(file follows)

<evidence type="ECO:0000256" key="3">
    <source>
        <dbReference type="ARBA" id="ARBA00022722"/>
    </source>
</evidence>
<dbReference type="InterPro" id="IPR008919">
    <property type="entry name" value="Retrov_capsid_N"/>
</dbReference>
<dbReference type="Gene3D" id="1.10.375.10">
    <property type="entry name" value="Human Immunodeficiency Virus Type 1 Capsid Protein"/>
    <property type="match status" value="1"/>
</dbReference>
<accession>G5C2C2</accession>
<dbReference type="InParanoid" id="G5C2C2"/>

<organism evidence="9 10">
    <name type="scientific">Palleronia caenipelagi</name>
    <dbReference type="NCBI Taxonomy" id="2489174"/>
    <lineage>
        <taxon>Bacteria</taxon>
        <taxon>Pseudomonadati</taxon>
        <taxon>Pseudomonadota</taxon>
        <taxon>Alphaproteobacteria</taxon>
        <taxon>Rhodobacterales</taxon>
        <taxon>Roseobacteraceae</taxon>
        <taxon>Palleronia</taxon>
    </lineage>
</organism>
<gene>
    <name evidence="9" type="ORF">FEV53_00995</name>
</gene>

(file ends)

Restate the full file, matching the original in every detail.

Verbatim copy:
<evidence type="ECO:0000256" key="3">
    <source>
        <dbReference type="ARBA" id="ARBA00022722"/>
    </source>
</evidence>
<dbReference type="InterPro" id="IPR008919">
    <property type="entry name" value="Retrov_capsid_N"/>
</dbReference>
<dbReference type="Gene3D" id="1.10.375.10">
    <property type="entry name" value="Human Immunodeficiency Virus Type 1 Capsid Protein"/>
    <property type="match status" value="1"/>
</dbReference>
<accession>G5C2C2</accession>
<dbReference type="InParanoid" id="G5C2C2"/>

<organism evidence="9 10">
    <name type="scientific">Palleronia caenipelagi</name>
    <dbReference type="NCBI Taxonomy" id="2489174"/>
    <lineage>
        <taxon>Bacteria</taxon>
        <taxon>Pseudomonadati</taxon>
        <taxon>Pseudomonadota</taxon>
        <taxon>Alphaproteobacteria</taxon>
        <taxon>Rhodobacterales</taxon>
        <taxon>Roseobacteraceae</taxon>
        <taxon>Palleronia</taxon>
    </lineage>
</organism>
<gene>
    <name evidence="9" type="ORF">FEV53_00995</name>
</gene>